Storage is available at a fraction of the cost of just a few years ago, but the enterprise needs so much of it these days that the overall impact on operating budgets is largely a wash.
In fact, it seems that the adage “Build it and they will come” is no longer appropriate for the storage farm. In today’s world, “Build it and they’ll want more” is more accurate.
The proof is in the numbers. Despite falling prices, worldwide factory revenues for storage systems grew 2.8 percent in the third quarter to top $9.1 billion, according to IDC. Total capacity was up a stunning 31.5 percent to 33.1 exabytes, again in the third quarter alone. A key driver is the rise of hyperscale infrastructure, which accounted for 23.4 percent of server revenues, abetted by on-server solutions that gained nearly 10 percent. The largest share of the market (more than half) still went to traditional external storage arrays, but it is telling that this segment’s sales dropped by more than 3 percent compared to 3Q 2014.
It’s for this reason that we can consider the enterprise storage array as pretty much dead, says IT analyst Martin Glassborow. Sure, there is still plenty of money to be made in “normal” storage, but with little to no growth opportunity, it won’t be long before the external array, particularly those based on hard disks, go the way of the mainframe: still around, but more of a ghost of its former self than a vibrant enterprise data solution. Given that reality, it is telling that HPE and other industry storage giants aren’t exactly pushing the envelope when it comes to next-generation solutions.
Much of the action in storage going forward won’t be in the media as much as the architecture, particularly in getting storage to function more effectively across distributed data environments. A company called InterModal Data recently unveiled a new disaggregated storage design that supports billions of files using four times less hardware than traditional solutions. The system removes the storage controller from the shelf to enable Ethernet-connected data and storage nodes. At the same time, intelligent software assigns RAM and Flash cache on a per-workload basis, allowing the enterprise to dynamically customize storage environments based on performance and other requirements. The company says its approach eliminates bottlenecks and boosts resource utilization and efficiency.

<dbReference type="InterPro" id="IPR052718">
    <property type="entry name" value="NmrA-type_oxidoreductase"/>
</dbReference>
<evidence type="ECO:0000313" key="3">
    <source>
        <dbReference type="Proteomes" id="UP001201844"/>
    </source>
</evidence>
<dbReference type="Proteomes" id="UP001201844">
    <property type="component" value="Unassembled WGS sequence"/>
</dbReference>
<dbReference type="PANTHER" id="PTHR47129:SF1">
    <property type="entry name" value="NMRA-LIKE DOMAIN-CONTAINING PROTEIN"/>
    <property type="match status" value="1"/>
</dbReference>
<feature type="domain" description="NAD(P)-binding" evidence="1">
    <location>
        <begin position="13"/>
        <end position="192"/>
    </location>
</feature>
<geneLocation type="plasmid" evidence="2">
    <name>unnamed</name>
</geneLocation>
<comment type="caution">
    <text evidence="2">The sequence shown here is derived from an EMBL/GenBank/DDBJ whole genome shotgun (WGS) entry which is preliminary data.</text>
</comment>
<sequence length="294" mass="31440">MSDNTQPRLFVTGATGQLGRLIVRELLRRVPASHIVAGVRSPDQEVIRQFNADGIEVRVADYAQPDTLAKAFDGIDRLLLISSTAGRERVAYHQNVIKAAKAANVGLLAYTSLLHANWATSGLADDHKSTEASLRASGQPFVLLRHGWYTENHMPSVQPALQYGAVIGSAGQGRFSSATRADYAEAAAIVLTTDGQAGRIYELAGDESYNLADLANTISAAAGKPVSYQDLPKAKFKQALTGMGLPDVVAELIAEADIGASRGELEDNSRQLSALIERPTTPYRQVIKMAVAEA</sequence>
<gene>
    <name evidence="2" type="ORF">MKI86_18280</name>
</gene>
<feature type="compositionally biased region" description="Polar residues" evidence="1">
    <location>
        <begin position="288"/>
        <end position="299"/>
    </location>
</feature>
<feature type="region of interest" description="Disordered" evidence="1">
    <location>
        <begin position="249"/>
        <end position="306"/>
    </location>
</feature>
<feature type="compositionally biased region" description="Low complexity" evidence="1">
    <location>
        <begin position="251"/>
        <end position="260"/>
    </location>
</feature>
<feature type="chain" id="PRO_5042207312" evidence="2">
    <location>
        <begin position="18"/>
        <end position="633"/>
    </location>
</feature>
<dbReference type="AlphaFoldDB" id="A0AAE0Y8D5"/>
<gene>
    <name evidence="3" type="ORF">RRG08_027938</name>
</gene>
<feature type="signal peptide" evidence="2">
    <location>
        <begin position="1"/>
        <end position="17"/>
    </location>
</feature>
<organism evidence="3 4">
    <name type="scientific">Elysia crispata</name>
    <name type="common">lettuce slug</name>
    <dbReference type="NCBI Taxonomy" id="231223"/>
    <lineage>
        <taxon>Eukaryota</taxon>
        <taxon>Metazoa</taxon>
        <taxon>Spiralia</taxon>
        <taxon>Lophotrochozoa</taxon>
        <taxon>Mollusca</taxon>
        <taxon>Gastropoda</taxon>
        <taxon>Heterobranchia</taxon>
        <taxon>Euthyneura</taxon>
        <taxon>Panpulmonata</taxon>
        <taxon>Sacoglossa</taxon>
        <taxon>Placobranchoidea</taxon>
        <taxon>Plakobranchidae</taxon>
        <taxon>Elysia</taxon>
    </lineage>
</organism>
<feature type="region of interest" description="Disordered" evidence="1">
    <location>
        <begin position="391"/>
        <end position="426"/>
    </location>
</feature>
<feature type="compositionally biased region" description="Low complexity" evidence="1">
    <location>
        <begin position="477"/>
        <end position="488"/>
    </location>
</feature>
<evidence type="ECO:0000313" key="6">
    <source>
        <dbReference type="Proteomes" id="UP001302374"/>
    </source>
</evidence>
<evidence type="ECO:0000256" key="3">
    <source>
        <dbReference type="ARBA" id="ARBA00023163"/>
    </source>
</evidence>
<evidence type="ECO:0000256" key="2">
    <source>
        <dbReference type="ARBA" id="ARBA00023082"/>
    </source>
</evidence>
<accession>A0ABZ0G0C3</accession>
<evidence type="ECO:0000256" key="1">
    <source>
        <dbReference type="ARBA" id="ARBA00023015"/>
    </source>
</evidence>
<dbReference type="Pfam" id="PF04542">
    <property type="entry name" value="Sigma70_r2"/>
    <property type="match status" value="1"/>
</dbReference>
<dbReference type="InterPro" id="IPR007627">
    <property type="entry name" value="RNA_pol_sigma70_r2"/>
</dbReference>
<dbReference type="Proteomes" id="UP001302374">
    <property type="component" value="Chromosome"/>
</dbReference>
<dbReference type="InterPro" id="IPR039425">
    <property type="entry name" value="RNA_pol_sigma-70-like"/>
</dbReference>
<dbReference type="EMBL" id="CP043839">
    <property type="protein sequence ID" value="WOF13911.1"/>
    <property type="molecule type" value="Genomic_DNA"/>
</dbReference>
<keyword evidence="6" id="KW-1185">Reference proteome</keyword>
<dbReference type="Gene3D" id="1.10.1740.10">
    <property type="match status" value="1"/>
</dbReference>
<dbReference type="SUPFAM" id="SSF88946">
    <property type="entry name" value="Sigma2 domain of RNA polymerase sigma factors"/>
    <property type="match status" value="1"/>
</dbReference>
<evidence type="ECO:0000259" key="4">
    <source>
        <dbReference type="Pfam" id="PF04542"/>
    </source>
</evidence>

Cloud-based storage solutions are also poised to take on greater shares of the enterprise load now that many organizations are starting to overcome their security and availability fears. Still, speed and performance can be a drawback, particularly when dealing with customer-facing and mission-critical functions. ClearSky Data is one of several start-ups looking to address these concerns with solutions that strive for real-time performance across even large-scale cloud architectures. The company’s Smart Tiered Caching (STC) system features a hot cache that sits close to enterprise applications and contains essential data and security. Meanwhile, ClearSky maintains a warm cache at its own facilities that features a Flash-based storage appliance that moves data across multiple cache layers using a metro GbE interconnect. In this way, the company is able to deliver a full storage stack that can handle hundreds of thousands of IOPs with latency of less than two milliseconds.
Going forward, the enterprise will be tasked with not only increasing storage capacity but improving overall performance as well. Fortunately, the standard storage array that has dominated the data center for several decades is giving way to a variety of solutions that provide key advantages to targeted workloads like ecommerce and Big Data analytics.
In this new environment, the challenge will no longer be provisioning enough storage or not blowing the storage budget but in constructing the right architecture for the workload at hand and then layering the appropriate management capabilities on top to configure resources in the proper fashion at a moment’s notice.
It will be a much more diverse, dynamic and complicated storage environment, but a more effective one nonetheless.
Arthur Cole writes about infrastructure for IT Business Edge. Cole has been covering the high-tech media and computing industries for more than 20 years, having served as editor of TV Technology, Video Technology News, Internet News and Multimedia Weekly. His contributions have appeared in Communications Today and Enterprise Networking Planet and as web content for numerous high-tech clients like TwinStrata and Carpathia. Follow Art on Twitter @acole602.